Yes, I tried, but the plant is not stabile in the pot, and is always falling. If i pot it more deep, then new growth is under bark, so i think that it must first make a roots, and then to pot it!
    This is what I usually do for rootless catts:
    1. Stick a wood or plastic stake into the potting medium of a small pot.
    2. Tie the orchid p-bulb to the stake and let the bottom of the p-bulb sit on top of the potting mix.
    3. When the roots grow longer, you can repot the plant so that the roots are under the potting media. Or you can just leave it alone and let the roots eventually dig down into the potting media.

    The website I use to host my photos is down right now so I cannot upload any new pictures. But I will try to post some pictures of rootless, single cattleya divisions that I have to show you how I set them up.

  7. #17
    wetfeet101b's Avatar
    wetfeet101b is offline It's not dead! It's just permanently dormant.
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    Here are the pictures of single bulb catts that I am nursing. Notice that the plants are just sitting on top of the potting media and not buried.

    Single old bulb with one new growth bud. Most gardeners would probably just throw this away as scrap.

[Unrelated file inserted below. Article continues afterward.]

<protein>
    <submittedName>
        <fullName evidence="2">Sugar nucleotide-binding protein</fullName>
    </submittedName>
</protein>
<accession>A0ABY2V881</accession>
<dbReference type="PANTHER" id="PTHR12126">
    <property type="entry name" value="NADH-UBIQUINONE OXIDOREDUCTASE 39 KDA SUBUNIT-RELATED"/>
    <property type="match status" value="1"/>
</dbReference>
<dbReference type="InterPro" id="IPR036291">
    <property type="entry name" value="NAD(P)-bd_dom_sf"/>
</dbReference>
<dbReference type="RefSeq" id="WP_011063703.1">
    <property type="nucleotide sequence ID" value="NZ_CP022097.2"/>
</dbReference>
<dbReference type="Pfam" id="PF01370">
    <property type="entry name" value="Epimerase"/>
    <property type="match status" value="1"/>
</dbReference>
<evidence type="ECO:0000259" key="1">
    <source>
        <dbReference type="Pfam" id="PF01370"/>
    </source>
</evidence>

Close up of the same plant, showing the bud:


    Another division from the same plant, but at a more advanced stage of growth:


    Close up. The roots are aiming for the potting media and starting to dig down. Also, at this stage the roots are still very delicate. Even a gentle nudge from my fingers could break the roots.


    Now these may appear to be overpotted. But this particular cattleya is a heavy rooter and the foliage grows fast and large. This size of pot gives it just enough room for 1 or 2 years of growth.

    For comparison, here is a healthier division from the same plant showing two new leads on the right. It is in the same size pot as the other two.
    The tallest new lead is about 4 weeks old and the shorter one is about 2 weeks old.

  8. #18
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    Brutal_Dreamer is offline Dreaming with my eyes open...
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    Hey John,

    These photos look like a good start of an article on cattleya roots? Think about it?

    Cheers,
    BD

  9. #19
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    Does that mean that you can just chop off any old p-bulb and try to grow a new plant out of it?
    Are old p-bulbs still used?

  10. #20
    wetfeet101b's Avatar
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    Quote Originally Posted by Phyrex View Post
    Does that mean that you can just chop off any old p-bulb and try to grow a new plant out of it?
    Are old p-bulbs still used?
    Only under certain conditions. One of which is that it needs to still have a viable foliar bud (dormant eye). Otherwise, no new leads will grow from the old pseudobulb.